Starship design history in light of Discovery

Discussion in 'Star Trek: Discovery' started by INACTIVEUSS Einstein, Nov 18, 2017.

  1. INACTIVEUSS Einstein

    INACTIVEUSS Einstein Fleet Captain Fleet Captain

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    2160s(?)

    [​IMG]
    Daedalus-class

    2190s(?)

    [​IMG]
    Einstein-class (assuming Federation: The First 100 Years)

    [​IMG]
    ???-class

    [​IMG]
    ???-class

    2220s(?)

    [​IMG]
    Shepard-class

    [​IMG]
    Cardenas-class

    [​IMG]
    Hoover-class


    [​IMG]
    Nimitz-class

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    Crossfield-class

    2240s(?)

    [​IMG]
    Constitution-class (assuming Robert April date of 2240s)

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    Saladin-class

    2250s(?)

    [​IMG]
    ???-class (Ralph MacQuarrie study model from Qualor II)

    2270s(?)

    [​IMG]
    Constitution-class refit

    What are everyone's thoughts on how well the starships of Burnham's era fit in?

    Obviously this is just for fun, so please treat everybody's opinions with respect.
     
    Last edited: Nov 19, 2017
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  2. INACTIVEUSS Einstein

    INACTIVEUSS Einstein Fleet Captain Fleet Captain

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    Could someone edit the thread title, I basically pressed enter and it posted - was gonna say Star Trek: Discovery at the end.
     
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  3. Galaxy

    Galaxy Commander Red Shirt

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    Crossfield class would appear to be the newest of the bunch.

    Also it would appear that they are going for the Constitution class having a unique design language. Granted, a bit bold of me to say that, since they have never shown it, but I would say that the novel Desperate Hours is semi-canon considering that the Discovery staff had input.
     
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  4. INACTIVEUSS Einstein

    INACTIVEUSS Einstein Fleet Captain Fleet Captain

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    Thanks cultcross!

    @Galaxy - Yeah, it seems that they might be suggesting the Constitution class programme was a special exploration initiative like the Apollo missions, for Starfleet and the Federation. Interestingly, Star Trek: Continues, which just ended, made this suggestion too, and I can't recommend it strongly enough, it was amazing and tied into The Motion Picture's themes to an astounding degree. It suggests that the Constitution class are the top-of-the-line explorers, which fits nicely with what Burnham said about getting a posing on a Constitution class - they are like a special assignment. If Star Trek: Discovery's uniforms represent the mainstream duty uniforms, and Pike's uniforms are the special ones for the 5 year missions, that would make sense.
     
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  5. King Daniel Beyond

    King Daniel Beyond Fleet Admiral Admiral

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    The Kelvin was launched 2225 according to the recent Trek Encyclopedia.

    In answer to your question, I don't think they do at all and I don't think they're trying to. Same with the Klingon ships. It's a new Trek with a new look.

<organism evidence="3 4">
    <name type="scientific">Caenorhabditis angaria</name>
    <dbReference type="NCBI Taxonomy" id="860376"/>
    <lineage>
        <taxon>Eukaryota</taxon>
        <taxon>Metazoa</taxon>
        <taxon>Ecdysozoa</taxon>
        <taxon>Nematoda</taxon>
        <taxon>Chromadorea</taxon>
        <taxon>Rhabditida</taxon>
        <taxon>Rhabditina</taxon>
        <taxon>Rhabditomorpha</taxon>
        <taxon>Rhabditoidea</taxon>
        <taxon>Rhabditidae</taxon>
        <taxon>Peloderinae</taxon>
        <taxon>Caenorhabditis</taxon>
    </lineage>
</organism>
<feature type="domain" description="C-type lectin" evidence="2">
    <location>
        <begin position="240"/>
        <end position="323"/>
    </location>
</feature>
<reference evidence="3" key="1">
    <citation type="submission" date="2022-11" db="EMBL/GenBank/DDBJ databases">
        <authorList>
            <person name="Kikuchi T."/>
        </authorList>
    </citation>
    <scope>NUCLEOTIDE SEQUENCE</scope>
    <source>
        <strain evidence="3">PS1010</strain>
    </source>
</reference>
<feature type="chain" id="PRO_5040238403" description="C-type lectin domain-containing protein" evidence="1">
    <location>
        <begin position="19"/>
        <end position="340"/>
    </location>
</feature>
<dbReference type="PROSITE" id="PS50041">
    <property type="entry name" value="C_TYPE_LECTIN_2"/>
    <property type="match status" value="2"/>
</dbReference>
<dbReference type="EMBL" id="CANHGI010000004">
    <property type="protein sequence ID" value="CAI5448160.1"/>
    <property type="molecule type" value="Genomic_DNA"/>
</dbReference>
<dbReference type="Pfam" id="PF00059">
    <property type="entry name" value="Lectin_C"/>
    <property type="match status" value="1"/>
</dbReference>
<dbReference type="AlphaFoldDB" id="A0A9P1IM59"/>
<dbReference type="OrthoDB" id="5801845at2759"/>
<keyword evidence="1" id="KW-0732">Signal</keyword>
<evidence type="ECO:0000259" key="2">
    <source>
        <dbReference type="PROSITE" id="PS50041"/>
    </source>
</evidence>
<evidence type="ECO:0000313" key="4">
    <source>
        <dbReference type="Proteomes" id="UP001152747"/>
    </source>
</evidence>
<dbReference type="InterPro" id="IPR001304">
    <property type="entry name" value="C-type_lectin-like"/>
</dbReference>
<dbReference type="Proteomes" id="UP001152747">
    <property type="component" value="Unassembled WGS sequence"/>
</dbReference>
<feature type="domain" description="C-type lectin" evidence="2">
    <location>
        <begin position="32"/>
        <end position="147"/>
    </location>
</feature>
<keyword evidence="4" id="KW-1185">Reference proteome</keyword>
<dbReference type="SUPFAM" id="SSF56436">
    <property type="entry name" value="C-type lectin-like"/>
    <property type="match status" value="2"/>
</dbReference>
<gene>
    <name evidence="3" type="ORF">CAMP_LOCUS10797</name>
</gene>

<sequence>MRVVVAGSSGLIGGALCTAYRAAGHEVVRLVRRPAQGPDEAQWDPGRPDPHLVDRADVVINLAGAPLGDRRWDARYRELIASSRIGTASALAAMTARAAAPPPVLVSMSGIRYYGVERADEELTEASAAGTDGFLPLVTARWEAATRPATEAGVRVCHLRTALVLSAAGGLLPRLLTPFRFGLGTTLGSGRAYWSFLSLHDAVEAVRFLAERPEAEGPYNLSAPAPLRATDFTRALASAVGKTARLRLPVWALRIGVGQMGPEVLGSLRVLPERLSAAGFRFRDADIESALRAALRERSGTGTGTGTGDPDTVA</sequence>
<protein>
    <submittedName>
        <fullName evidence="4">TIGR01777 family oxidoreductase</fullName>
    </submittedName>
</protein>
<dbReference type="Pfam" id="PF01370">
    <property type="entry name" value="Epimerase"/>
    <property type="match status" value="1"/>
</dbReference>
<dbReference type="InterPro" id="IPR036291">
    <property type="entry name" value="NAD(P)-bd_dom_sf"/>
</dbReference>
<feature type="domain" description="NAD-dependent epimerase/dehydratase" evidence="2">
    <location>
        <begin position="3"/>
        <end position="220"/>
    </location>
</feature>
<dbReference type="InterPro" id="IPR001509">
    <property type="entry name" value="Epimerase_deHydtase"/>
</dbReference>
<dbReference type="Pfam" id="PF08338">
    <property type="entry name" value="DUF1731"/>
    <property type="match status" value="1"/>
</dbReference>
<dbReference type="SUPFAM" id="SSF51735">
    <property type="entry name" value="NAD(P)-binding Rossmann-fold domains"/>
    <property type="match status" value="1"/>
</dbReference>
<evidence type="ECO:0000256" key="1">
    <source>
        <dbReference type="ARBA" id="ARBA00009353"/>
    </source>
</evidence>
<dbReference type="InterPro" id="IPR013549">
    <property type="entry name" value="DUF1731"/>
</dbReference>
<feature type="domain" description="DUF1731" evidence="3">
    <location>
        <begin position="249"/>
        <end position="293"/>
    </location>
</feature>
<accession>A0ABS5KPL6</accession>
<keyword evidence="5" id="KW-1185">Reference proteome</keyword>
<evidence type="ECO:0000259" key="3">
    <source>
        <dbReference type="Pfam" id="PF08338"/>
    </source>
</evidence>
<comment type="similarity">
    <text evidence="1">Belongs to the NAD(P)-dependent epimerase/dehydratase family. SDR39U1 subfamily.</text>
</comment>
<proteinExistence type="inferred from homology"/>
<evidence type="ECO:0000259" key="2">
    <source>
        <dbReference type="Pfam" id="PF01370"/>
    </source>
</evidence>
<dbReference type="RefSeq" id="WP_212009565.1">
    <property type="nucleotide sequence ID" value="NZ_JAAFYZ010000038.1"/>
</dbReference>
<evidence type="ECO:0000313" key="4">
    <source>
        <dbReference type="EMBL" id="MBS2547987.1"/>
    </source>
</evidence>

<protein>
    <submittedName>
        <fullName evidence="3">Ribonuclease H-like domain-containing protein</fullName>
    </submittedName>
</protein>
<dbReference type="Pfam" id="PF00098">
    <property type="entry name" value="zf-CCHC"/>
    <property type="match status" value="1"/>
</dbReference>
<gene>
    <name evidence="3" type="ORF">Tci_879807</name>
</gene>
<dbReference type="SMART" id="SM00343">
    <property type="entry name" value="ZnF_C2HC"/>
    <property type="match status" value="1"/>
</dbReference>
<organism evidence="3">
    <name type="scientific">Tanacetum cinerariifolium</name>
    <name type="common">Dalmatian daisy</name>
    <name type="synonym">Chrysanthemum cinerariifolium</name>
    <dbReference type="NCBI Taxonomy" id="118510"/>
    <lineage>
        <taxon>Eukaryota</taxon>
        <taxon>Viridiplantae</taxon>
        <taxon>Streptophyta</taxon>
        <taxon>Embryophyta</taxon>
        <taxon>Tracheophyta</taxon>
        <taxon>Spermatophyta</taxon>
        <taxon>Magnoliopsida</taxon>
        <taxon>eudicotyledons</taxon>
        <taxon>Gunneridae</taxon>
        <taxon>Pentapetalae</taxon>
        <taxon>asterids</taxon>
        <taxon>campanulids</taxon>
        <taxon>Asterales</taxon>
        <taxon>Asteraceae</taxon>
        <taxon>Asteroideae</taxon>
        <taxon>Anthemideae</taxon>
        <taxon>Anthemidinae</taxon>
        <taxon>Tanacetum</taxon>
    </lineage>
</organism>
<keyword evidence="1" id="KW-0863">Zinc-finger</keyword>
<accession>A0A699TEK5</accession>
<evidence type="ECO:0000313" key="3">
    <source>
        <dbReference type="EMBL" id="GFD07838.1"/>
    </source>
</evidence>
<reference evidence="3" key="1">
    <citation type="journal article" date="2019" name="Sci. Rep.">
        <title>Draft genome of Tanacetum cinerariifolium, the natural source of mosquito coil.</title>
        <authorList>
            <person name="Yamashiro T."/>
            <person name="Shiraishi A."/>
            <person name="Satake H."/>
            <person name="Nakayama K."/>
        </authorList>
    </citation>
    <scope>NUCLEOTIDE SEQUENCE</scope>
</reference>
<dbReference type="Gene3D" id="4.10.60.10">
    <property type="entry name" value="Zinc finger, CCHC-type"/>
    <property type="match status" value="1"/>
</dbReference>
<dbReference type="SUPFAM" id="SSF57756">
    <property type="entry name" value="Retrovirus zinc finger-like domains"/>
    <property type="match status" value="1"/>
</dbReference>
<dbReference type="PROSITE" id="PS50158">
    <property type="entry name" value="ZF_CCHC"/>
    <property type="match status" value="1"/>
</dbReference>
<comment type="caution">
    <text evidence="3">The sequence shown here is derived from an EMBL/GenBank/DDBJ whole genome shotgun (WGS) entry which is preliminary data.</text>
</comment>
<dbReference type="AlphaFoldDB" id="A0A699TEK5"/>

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  6. INACTIVEUSS Einstein

    INACTIVEUSS Einstein Fleet Captain Fleet Captain

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    That's an understandable position, if you feel the designs jar against old ones too much, however they are apparently meant to fit:

    “We are the original timeline with the TV shows and movies that fit into that,” Goldsman said during a press conference at New York Comic Con. “We are wildly aware of everything that appears to be a deviation from canon and we will close out all of those issues before they arrive at the 10-year period and hit The Original Series.”
    Looking at the material props and stuff of The Motion Picture era, I am not convinced that Discovery is too far from what we saw of Star Trek around then - security officers wearing body armor - space suits with thruster packs - etc.
     
  7. The Mighty Monkey of Mim

    The Mighty Monkey of Mim Commodore Commodore

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    The TOS Enterprise's overall design dates back "about forty years" per The Making Of Star Trek (1968), so that's 2220s, even if she herself wasn't individually launched until 2245 per later background materials. (Neither was ever specified onscreen.) Where are the Bonaventure, Franklin, NX, other various ENT ships, TAS freighters and drones, Shenzhou, Oberth, Miranda, etc.? It's misleading to interpolate/extrapolate a straight line (or smooth curve) from scattered points, especially when you've omitted a lot of known points.
     
    Last edited: Nov 18, 2017
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  8. INACTIVEUSS Einstein

    INACTIVEUSS Einstein Fleet Captain Fleet Captain

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    The dates are guesses and non-canon speculation, based on things like the Chronology, First 100 Years, etc. They are entirely free to move around. I should have put more question marks to indicate their unofficial/provisional nature.
     
  9. Tuskin38

    Tuskin38 Vice Admiral Admiral

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    the Discovery was described as 'Brand new' and the most advanced ship in the fleet, so I'd put it after the Connie.